Liz Truss only had 48 hours in New York at the United Nations General Assembly, but her first foray onto the international stage gave us plenty of insight into how she intends to lead.
Be it in foreign or domestic policy, she is prepared to be unpopular in pursuit of her goals.
On the domestic front, she couldn’t have been clearer, telling me in an interview on Tuesday that she was willing to be an unpopular PM and pursue unpopular policies with big chunks of the public – be it protecting the energy companies from a windfall tax or cutting taxes for big business and the wealthiest in society.
“I don’t accept this argument that cutting taxes is somehow unfair,” she told me in her first broadcast round since becoming PM.
“I mean, what we know is that people on higher incomes generally pay more tax. So when you reduce taxes, there is often a disproportionate benefit because those people are paying more taxes in the first place.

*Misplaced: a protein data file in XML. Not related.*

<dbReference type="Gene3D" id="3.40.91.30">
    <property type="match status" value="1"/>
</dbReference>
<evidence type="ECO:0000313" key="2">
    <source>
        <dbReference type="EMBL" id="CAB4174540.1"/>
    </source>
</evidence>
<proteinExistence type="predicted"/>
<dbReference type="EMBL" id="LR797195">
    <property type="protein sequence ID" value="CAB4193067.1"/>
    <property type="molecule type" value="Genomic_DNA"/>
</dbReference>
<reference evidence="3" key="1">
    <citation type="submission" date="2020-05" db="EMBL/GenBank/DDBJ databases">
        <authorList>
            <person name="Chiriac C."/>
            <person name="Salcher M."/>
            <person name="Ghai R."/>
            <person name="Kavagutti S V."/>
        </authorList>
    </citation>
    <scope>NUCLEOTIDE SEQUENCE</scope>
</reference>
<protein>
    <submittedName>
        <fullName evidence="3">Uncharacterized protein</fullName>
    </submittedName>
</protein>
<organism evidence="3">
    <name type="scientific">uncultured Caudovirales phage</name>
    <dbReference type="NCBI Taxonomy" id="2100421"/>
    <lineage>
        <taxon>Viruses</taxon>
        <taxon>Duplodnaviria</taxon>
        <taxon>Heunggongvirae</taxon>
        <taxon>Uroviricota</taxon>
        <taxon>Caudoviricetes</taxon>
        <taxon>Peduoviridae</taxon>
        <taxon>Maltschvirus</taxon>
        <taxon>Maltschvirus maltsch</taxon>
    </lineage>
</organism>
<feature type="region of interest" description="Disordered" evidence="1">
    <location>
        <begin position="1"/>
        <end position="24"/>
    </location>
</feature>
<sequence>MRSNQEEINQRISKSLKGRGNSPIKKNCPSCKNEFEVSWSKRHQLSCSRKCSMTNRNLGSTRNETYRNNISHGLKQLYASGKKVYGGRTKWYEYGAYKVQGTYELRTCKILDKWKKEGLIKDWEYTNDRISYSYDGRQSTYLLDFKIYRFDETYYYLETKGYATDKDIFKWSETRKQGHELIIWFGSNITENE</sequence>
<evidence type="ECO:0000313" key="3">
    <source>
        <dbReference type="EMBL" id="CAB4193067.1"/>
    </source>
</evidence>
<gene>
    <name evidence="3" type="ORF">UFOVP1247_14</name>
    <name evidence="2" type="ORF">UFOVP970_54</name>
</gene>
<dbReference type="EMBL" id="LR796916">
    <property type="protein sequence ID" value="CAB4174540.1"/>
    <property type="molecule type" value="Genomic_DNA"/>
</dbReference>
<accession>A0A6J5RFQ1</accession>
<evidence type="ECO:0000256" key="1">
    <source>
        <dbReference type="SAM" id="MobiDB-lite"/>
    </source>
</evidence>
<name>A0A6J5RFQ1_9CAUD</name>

“We should be setting our tax policy on the basis of what is going to make our country most successful, what is going to deliver that economy that benefits everyone in this country.”
Ideologically clear-eyed, with a radically different economic approach than her past three predecessors, Ms Truss unashamedly a free-markets, low taxes Conservative, laser-focused on economic growth to the exclusion of pretty much all else.
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A prime minister willing to take short-term pain with voters in the expectation that her pro-growth policies will garner results ahead of the next election via a growing economy, better jobs, higher wages and healthy public services.
It’s a huge gamble which many economists – and many of her own MPs, not least former chancellor Rishi Sunak – don’t believe will work. During the leadership race, former deputy prime minister Dominic Raab called her tax-cutting approach, against the backdrop of government debt running to 96 per cent of GDP, “an electoral suicide note”.
Her first appearance on the world stage was also the moment when we got a clearer flavour on her foreign policy, and again Mr Truss was consistent in her approach; clear about her goals and prepared to be unpopular if she believes it is in the national interests of the United Kingdom.